The intelligence community has “started the declassification” process of transcripts and reports documenting former national security adviser Michael Flynn’s phone conversations with the former Russian ambassador, according to a tweet from Acting Director of National Intelligence Richard Grenell on Friday.
“They should be released in full,” Grenell added. “The public deserves to see it.”
Grenell’s tweet caps a week of pressure from former Obama administration officials and congressional leaders for the intelligence chief to release the records, which could shed further light on Flynn’s interactions with Ambassador Sergey Kislyak during the transition period after President Donald Trump’s election in 2016.
Rep. Adam Schiff, chairman of the House Intelligence Committee, and Sen. Mark Warner, vice chairman of the Senate Intelligence Committee, have made separate requests for declassification of the records.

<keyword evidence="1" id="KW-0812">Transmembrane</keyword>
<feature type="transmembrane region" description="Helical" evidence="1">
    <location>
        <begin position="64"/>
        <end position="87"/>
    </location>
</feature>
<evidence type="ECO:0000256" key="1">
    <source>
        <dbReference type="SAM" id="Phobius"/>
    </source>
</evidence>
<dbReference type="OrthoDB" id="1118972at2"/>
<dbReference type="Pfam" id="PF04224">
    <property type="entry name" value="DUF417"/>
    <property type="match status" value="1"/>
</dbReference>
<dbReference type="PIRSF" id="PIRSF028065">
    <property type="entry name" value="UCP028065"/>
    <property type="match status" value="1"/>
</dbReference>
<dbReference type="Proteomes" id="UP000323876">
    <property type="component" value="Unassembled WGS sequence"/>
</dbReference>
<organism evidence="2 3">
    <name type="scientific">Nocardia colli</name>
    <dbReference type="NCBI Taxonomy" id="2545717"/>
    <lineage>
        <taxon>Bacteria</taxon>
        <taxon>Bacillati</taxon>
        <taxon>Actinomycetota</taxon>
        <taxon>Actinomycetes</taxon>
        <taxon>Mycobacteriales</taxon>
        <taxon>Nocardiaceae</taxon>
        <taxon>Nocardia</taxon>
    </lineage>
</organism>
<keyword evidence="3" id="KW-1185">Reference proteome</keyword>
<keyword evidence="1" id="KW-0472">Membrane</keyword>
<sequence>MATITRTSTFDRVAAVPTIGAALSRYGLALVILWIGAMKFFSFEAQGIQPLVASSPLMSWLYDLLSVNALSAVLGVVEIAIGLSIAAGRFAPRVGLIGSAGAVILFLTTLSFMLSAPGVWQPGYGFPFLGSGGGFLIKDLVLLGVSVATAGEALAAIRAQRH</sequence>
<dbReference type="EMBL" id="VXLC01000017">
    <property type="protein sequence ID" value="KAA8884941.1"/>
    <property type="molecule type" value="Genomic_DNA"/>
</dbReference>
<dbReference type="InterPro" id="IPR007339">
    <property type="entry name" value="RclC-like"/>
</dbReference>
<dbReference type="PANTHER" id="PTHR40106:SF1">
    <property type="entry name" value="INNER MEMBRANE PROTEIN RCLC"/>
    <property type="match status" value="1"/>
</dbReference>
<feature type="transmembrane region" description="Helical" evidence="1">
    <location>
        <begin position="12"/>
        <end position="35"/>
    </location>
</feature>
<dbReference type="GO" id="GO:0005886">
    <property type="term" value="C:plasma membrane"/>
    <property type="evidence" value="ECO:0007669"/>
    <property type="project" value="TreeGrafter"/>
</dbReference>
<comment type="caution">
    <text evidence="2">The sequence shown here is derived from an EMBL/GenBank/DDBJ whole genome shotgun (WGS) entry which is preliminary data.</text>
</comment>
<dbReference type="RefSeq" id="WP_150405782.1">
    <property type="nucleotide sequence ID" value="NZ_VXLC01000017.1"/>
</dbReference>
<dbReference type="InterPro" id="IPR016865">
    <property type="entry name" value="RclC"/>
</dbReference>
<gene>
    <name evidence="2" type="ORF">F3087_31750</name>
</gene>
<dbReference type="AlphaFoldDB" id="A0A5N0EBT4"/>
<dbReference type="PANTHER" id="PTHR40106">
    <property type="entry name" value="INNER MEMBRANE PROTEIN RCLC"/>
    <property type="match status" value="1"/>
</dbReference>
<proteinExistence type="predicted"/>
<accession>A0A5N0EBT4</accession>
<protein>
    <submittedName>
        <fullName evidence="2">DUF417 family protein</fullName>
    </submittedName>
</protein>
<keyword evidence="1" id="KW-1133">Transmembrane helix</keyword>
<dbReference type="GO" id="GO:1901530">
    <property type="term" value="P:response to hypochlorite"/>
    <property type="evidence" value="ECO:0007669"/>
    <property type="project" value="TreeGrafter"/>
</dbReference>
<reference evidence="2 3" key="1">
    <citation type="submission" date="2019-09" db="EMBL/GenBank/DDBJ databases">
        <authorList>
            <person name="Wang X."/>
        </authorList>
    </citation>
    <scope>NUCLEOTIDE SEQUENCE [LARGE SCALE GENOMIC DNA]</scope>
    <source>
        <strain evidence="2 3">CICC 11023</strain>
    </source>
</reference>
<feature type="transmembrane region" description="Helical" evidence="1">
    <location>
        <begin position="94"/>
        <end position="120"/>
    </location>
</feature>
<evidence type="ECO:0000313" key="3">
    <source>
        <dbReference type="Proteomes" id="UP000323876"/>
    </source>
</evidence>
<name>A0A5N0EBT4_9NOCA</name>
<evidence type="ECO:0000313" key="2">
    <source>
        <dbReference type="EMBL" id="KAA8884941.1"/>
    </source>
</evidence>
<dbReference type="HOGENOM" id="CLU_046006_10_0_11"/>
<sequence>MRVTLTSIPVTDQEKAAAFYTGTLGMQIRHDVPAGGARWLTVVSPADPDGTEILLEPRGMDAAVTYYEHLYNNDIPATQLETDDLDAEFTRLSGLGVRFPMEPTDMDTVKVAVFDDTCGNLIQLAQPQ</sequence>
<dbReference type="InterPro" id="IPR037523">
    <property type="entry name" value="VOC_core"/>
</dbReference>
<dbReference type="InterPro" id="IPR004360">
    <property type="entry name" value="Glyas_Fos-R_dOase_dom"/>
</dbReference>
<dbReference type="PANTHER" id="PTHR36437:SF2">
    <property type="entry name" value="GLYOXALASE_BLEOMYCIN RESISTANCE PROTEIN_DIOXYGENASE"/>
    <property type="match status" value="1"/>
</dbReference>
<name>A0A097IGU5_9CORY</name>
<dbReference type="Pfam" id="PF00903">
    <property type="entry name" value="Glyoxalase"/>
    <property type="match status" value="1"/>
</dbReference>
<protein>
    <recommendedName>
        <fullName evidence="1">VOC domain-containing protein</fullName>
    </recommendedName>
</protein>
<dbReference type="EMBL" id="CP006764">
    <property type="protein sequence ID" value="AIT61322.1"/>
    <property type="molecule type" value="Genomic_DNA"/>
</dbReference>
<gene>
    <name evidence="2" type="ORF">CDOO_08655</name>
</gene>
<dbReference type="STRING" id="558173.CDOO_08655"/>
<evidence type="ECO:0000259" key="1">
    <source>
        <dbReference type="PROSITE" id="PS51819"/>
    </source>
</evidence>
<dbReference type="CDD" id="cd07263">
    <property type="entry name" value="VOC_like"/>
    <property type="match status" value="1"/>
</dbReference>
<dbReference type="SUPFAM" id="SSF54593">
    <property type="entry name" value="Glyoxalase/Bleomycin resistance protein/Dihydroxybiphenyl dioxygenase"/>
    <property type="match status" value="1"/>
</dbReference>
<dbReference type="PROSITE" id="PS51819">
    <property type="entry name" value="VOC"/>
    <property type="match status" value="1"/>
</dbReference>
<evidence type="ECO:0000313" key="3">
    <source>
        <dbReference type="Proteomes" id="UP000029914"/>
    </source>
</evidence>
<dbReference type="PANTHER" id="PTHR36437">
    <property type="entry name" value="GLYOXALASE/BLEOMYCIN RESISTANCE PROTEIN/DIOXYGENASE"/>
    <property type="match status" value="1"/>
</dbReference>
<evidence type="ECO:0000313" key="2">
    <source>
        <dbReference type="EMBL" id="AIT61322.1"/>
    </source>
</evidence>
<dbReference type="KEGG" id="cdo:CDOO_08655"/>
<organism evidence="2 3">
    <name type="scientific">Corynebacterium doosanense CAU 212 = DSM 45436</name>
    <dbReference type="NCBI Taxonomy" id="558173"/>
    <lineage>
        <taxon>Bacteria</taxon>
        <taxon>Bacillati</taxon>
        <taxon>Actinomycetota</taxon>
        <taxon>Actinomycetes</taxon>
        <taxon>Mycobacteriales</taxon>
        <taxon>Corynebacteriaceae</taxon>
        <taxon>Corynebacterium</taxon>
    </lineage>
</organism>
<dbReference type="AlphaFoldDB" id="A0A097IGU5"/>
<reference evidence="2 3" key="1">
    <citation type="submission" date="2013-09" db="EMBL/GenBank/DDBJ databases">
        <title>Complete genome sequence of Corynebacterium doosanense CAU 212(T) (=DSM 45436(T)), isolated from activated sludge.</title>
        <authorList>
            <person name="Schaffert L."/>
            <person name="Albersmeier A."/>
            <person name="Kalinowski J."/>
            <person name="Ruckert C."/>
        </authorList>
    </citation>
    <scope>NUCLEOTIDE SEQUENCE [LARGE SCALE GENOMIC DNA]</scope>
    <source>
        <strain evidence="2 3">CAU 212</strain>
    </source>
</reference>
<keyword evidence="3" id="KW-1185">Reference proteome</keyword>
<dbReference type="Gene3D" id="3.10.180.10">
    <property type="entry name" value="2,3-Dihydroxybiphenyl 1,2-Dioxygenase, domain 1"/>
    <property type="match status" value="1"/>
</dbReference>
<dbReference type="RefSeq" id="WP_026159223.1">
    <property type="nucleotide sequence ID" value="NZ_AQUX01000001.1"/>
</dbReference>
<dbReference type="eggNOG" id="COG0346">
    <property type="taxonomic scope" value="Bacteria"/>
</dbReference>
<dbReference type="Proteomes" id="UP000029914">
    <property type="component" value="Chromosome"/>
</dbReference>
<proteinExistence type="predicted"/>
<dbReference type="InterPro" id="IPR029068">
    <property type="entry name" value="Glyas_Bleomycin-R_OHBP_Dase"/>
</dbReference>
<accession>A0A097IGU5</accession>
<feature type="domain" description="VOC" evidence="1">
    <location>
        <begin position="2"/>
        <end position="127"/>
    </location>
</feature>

In his tweet, Grenell noted that the “IC doesn’t have all the transcripts/summaries…it wasn’t our product” — echoing what an ODNI official told ABC News earlier this week. Asked how the office plans to respond to the letters from Schiff and Warner, an ODNI spokesperson shared Grenell’s tweet.
Democrats have accused Grenell of politicizing intelligence reports after Senate Republicans released a portion of an email newly declassified by Grenell that former President Obama's national security adviser Susan Rice sent to herself on Inauguration Day in 2017.
In the email, Rice recounted an Oval Office meeting two weeks earlier in which Obama and other top officials including former FBI director James Comey discussed Flynn's conversations Kislyak.
"Director Comey affirmed that he is proceeding "by the book" as it relates to law enforcement," Rice said in the previously-classified portion. "From a national security perspective, Comey said he does have some concerns that incoming NSA Flynn is speaking frequently with Russian Ambassador Kislyak. Comey said that could be an issue as it relates to sharing sensitive information."